Significant fetal acidemia at birth is strongly associated with perinatal death and adverse perinatal complications, including permanent neurological disability  and cerebral palsy . In a study of 60 preterm fetuses delivered at ≤28 weeks gestation, an umbilical artery blood pH of ≤7.15 was strongly associated with severe adverse neurological outcomes (sensitivity 30% at 98% specificity) compared with higher pH levels . In another study of 604 neonates delivered at ≤33 weeks gestation, an umbilical cord pH of ≤7.20 was associated with a 4.2 likelihood ratio of fetal death . Therefore, a non-invasive test that can estimate fetal acidemic status could help clinicians’ better time delivery. While current non-invasive antenatal tests can identify fetuses at higher risk of being acidemic, none have been validated to accurately estimate the degree of fetal acidemia in utero.
Here we have presented evidence to suggest quantifying hypoxia-induced mRNA in the maternal circulation may be a novel approach to determining in-utero fetal hypoxic status. Hypoxia-induced transcripts in the maternal circulation appear tightly correlated with expression in human gestational tissues, and they dynamically change with acute alterations in presumed fetal hypoxic status. Furthermore, we generated a hypoxia gene expression score that sums the relative abundance of mRNA in the maternal circulation that code four hypoxia-induced genes. This score appeared to be highly correlated with acute (labor cohort) and chronic (FGR cohort) fetal hypoxia.
While the measurement of free mRNA in the maternal circulation has been studied previously, we believe our study represents a significant conceptual advance. Previous studies have proposed the use of free mRNA as a ‘static’ tool, where levels are measured once in order to either diagnose [23, 24] or predict pregnancy complications [25–27]. Here we propose serial measurements to observe dynamic changes within the same patient, monitoring hypoxic status over time and delivering when significant acidemia is predicted.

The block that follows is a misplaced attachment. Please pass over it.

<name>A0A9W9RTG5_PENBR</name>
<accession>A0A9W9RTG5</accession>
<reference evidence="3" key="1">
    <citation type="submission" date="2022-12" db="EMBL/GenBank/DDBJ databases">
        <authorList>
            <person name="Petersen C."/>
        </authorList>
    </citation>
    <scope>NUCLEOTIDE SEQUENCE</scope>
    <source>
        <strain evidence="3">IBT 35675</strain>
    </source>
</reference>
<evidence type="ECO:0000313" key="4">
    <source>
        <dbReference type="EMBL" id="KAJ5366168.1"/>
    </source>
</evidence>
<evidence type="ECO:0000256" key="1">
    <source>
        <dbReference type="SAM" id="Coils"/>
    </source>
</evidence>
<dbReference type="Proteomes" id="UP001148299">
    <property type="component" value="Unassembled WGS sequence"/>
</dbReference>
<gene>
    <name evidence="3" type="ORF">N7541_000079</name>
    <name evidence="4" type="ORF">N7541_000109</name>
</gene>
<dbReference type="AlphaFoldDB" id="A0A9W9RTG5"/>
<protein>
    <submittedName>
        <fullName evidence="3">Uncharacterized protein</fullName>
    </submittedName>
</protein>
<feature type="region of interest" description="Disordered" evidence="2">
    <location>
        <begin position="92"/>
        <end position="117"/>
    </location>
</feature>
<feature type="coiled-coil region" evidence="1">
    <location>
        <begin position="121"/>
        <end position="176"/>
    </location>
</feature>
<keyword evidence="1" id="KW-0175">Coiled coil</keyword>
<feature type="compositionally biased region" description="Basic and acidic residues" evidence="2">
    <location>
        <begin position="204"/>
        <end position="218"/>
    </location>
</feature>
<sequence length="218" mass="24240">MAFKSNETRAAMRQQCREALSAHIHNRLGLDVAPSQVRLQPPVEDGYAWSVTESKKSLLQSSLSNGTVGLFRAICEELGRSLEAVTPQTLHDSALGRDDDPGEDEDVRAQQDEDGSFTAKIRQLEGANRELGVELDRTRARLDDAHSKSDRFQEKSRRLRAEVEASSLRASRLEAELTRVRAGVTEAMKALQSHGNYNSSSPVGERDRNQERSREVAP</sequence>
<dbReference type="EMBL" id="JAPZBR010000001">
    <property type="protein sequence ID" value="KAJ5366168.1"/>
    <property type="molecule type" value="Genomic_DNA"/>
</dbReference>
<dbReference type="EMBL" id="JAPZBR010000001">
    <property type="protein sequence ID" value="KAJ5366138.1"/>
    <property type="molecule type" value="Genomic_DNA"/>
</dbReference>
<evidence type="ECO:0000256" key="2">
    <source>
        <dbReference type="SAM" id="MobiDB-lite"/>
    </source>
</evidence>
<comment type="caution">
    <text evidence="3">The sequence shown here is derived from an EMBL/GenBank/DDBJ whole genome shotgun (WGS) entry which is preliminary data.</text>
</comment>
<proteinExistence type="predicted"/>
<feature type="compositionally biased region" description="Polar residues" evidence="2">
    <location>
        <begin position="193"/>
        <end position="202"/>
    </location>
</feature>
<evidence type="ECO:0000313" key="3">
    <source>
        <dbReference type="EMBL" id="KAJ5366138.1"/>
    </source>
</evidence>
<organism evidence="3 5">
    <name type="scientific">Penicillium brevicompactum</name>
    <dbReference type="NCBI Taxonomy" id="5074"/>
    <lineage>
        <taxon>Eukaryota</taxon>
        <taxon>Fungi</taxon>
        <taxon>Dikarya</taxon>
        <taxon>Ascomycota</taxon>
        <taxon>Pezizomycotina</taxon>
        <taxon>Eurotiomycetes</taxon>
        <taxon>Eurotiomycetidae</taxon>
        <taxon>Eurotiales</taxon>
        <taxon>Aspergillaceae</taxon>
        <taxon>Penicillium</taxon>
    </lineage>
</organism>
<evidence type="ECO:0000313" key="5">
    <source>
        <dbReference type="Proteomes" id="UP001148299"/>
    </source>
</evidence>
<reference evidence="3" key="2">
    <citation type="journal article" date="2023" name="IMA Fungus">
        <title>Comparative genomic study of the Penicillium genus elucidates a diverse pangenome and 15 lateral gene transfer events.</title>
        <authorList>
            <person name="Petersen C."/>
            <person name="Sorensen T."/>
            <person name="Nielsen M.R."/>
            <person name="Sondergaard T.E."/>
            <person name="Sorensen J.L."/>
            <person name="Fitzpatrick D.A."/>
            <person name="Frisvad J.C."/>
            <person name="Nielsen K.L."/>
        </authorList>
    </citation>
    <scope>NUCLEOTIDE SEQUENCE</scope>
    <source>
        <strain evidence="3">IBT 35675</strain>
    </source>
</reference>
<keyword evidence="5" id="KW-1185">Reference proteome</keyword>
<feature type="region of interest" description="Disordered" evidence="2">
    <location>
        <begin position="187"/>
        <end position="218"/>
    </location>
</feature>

The cardiotocograph is the mainstay of monitoring to identify hypoxia during labor. While it performs well in identifying the presence of fetal hypoxia (85% sensitivity) , its specificity is notoriously poor because heart rate decelerations, including late decelerations, can either be caused by hypoxia or be induced by mechanical reflex autonomic responses unrelated to hypoxia. As a result, use of the cardiotocograph results in unnecessary interventions . Ours may be the first ‘theoretical’ non-invasive test for women in labor that can determine the degree of in utero fetal acidemia. The speed of current PCR technologies means such a test is not feasible as a clinical tool to make decisions during labor but improvements in nucleic acid detection technologies might make such a test possible in the future.